The massive cash flown out of Afghanistan includes some diverted Western aid, according to preliminary evidence gathered by Afghan and U.S. investigators.
U.S. and Afghan officials raided Jan. 14 the New Ansari Exchange, Afghanistan’s largest “hawala” money-transfer business.
“Hawalas” like New Ansari move money globally through a network of dealers. A customer in one part of the world, say Kabul, might give money to a local hawala for someone in another country like Dubai, for example. Within minutes, the recipient can walk into a hawala in Dubai and get the cash.
The raid also collected documents that link prominent Afghan businessmen and politicians, including relatives of President Hamid Karzai, in the movement of some USD3.65 billion flown out of the Asian nation annually.
While some of the money came from legitimate businesses, some was sourced from diverted Western aid and logistics money, opium profits, and Taliban funds, according to U.S. and Afghan investigators.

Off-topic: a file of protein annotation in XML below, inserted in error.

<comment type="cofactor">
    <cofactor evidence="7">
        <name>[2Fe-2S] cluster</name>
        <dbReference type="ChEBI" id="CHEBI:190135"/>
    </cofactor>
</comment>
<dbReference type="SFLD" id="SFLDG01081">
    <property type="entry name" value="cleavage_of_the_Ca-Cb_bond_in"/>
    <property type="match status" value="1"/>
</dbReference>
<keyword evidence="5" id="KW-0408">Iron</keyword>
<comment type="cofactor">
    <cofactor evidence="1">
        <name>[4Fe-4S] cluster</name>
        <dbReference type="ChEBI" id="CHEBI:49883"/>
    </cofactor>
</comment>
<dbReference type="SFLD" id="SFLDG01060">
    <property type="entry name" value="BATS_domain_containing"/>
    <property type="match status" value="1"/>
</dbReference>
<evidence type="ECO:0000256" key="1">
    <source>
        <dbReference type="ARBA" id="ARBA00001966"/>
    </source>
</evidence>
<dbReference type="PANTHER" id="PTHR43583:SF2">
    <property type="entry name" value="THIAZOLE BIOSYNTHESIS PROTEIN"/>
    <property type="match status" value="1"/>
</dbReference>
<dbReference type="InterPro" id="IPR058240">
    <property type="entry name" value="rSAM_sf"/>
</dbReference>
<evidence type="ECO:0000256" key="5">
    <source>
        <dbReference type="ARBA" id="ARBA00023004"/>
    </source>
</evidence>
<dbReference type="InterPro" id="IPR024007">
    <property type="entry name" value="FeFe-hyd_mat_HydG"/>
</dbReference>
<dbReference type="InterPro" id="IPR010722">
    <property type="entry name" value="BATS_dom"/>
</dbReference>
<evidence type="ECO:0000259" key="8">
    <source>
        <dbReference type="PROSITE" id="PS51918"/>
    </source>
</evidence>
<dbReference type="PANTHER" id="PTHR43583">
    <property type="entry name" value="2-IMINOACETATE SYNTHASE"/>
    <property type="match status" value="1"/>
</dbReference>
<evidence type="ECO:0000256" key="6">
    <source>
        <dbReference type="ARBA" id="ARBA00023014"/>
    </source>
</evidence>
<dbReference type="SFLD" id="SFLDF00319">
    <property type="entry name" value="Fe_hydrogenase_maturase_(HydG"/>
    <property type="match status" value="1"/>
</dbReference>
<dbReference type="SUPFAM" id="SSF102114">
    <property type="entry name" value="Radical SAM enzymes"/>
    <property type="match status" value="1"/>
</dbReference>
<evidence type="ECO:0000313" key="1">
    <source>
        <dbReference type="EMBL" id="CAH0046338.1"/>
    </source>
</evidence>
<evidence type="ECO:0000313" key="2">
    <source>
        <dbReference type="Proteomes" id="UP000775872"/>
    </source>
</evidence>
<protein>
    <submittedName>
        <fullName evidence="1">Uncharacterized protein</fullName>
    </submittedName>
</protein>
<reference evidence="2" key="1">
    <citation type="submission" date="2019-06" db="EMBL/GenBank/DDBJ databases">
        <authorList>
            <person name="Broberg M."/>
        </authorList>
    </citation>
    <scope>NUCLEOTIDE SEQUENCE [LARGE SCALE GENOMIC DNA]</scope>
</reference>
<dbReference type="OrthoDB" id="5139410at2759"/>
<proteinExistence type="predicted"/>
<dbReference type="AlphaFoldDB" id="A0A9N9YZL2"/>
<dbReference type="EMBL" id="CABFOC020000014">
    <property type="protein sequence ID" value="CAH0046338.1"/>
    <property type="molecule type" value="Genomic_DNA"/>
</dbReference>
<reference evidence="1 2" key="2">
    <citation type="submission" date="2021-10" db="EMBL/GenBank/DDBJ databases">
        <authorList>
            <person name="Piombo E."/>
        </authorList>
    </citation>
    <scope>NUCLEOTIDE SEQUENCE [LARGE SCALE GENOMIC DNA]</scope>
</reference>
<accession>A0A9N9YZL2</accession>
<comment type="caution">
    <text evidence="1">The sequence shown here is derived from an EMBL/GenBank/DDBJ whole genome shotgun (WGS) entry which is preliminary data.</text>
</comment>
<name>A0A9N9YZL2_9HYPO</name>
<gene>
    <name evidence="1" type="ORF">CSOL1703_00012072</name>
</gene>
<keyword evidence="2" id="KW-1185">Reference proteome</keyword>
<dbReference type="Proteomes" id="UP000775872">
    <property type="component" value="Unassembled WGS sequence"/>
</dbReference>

New Ansari was helping to launder money gained from illicit opium trade, and Taliban extortion and drug trafficking, according to the U.S. and Afghan officials.
The New Ansari investigation may put a damper on U.S.-Afghan relations. The situation is “a real reality check” for the U.S. and its European allies,” one of the U.S. officials said. The U.S. has publicly supported Karzai in recent months.
Karzai last week ordered a handpicked commission to review past and current anticorruption inquests, including the Sensitive Investigative Unit, which staged the New Ansari raid, and another U.S.-supported group, the Major Crimes Task Force, The Wall Street Journal reports.
U.S. Special Representative for Afghanistan and Pakistan Richard Holbrooke earlier said the billions of dollars in cash flown out of Afghanistan does not include U.S. aid money.
“We’re not missing money,” the U.S. special representative for Afghanistan and Pakistan said July 28 at a hearing of the House appropriations subcommittee on state and foreign operations.